Gun Free Zones and S.B. 514

In the early 1990s Congress passed the Gun Free School Zones Act, designating all K-12 schools in America as “gun-free” zones. Since then, we’ve seen major mass school shootings at Columbine, Sandy Hook, Parkland, and Santa Fe.  

The lesson is clear: disarming law-abiding parents, teachers, and staff in K-12 schools doesn’t make our children safer, it makes them defenseless.

Luckily, Federal law makes an exception: states can decide to allow license holders to carry in schools. But Texas law bans carry in schools unless the school district gives explicit permission. While some schools take part in various programs allowing small numbers of teachers or staff to carry, most districts refuse to grant permission. 

It’s well past time for Texas to scrap its general prohibition on K-12 carry. Senator Bob Hall’s SB 514 would do exactly that. 

As both a school district employee and the father of an elementary schooler, I understand this idea may make some people uncomfortable. After all, Campus Carry, Licensed Open Carry, and even Texas’ original Concealed Carry laws were all met with vocal concern before they were passed by the legislature.

But just as each of these laws resulted in none of the disasters predicted by their opposition, Licensed Concealed Carry in K-12 Schools would be just as problem-free. 

As with the previously-mentioned laws, Texas would not be the first state to try School Carry. In addition to the many states (including Texas) that allow limited carry programs, four states allow anyone with a license to carry concealed in schools. These states have done so without issue for decades.

School Carry makes perfect sense considering that the people carrying are at the intersection of the most caring and responsible groups among us: educators, loving parents, and the willfully lawfully armed. These are the same people we trust with the safety and well-being of our children every school day, or who dutifully carry each day when out with their kids. They are the ones who take the safety of themselves and their families seriously enough to make the decision not to leave it to someone else.

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What doesn’t make sense is to trust these same people to carry at parks and playgrounds, family restaurants, crowded movie theaters, and the shoulder-to-shoulder Texas State Fair, but suddenly cast a wary eye of distrust at the entryways of school buildings.

We are our own first responders. This truth is especially significant within the walls of K-12 schools, where most buildings don’t have armed guards or police — even in districts that employ their own police department. “Gun-free” schools are a measure of how long we’re willing to make our children and the adults watching over them wait while some deranged psychopath — which all the mental health professionals and law enforcement agencies failed to interdict — is actively in the process of murdering them. 

The entire Sandy Hook shooting was over in nine minutes. Police were at the school three minutes and twenty-one seconds after the first 911 call. To put that in perspective, that’s two hundred and one seconds, twenty children, and six educators.

No police force on the planet can travel to a school, navigate the halls, locate, and engage a deadly threat faster than a responsibly armed citizen can draw from a holster and shoot a killer standing right in front of them.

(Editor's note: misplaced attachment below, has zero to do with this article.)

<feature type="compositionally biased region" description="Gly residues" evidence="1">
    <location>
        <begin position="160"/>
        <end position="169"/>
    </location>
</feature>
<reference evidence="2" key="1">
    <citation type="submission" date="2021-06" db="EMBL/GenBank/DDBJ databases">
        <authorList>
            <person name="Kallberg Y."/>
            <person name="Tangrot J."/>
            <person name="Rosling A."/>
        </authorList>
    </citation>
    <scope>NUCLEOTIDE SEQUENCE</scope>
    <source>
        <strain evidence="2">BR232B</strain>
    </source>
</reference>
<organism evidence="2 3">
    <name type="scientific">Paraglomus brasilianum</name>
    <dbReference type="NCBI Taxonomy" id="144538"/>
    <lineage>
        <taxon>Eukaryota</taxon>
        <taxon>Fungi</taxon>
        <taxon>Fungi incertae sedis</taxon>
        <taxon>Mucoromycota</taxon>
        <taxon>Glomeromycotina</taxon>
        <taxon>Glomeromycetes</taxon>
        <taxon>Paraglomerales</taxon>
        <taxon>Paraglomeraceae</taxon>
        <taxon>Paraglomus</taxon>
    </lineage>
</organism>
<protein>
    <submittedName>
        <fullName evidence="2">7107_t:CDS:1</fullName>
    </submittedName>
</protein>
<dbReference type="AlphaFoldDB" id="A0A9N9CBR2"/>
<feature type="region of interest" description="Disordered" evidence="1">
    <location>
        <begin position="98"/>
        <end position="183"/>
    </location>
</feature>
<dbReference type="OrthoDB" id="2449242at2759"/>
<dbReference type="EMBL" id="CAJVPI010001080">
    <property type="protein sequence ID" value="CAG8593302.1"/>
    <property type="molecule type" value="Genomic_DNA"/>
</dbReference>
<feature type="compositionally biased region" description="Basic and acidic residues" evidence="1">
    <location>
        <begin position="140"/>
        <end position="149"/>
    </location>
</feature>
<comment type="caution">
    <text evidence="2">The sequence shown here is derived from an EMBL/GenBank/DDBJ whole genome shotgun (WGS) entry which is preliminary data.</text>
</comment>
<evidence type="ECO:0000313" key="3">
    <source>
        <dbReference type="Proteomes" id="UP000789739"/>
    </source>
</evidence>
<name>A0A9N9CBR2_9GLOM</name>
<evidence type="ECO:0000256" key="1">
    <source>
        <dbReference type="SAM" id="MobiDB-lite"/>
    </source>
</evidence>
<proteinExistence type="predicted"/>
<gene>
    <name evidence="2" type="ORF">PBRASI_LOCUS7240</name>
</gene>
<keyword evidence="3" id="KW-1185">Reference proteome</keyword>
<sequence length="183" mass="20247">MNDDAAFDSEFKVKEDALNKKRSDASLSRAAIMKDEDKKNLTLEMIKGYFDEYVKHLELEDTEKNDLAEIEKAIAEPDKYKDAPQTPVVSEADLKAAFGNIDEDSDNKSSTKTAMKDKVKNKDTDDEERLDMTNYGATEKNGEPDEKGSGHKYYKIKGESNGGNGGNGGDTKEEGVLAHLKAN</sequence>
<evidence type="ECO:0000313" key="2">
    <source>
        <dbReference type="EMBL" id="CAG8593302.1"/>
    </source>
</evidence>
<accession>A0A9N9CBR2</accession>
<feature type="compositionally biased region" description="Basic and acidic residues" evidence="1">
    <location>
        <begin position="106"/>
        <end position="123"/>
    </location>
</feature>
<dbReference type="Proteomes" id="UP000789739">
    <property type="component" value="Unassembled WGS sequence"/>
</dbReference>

And when you never know if your local police will rush in immediately or stand outside and wait for it to be over, like they did at Columbine and Parkland, relying on government forces to save you or the children in your care is a gamble you don’t want to lose. 

Even school marshals can’t stop shootings if there are no marshals in that school. Many Texas school boards don’t allow marshals in their districts, regardless of the courageous souls who would give anything to take up that noble responsibility. In schools that do have marshals, if they don’t happen to be in the same place an attack begins, they still have to take the time to find the threat and stop them. 

But tactical law enforcement training isn’t necessary to defend-in-place when the danger finds you. American gun owners, trained or not, successfully defend themselves every day in their homes and out in public. And American gun owners are well qualified to defend themselves and protect our vulnerable children in a school.

For those who say teachers would freeze under pressure, I’ll highlight three heroes who acted bravely to save lives at Parkland — knowing full well the danger they faced. 

Chris Hixon, unarmed, charged the shooter from down the hall. Aaron Feis, unarmed, physically fought the shooter in a stairwell. Scott Beigel, unarmed, ushered students into his classroom, while remaining in the hallway to lock the door which could only be locked from the outside. 

None of them hesitated, and they died heroes, whose names and deeds we should never forget. Had they — or any of the adults in building 12 — been armed, the headlines would read very differently today. And unlike other options being discussed, eliminating “gun-free” zones costs schools nothing.

That’s why I’m going to do my part to support passage of Senator Hall’s bill, SB 514, to restore our right to an armed defense in K-12 schools. I wholly urge all good Texans to call their legislators and tell them to do the same.

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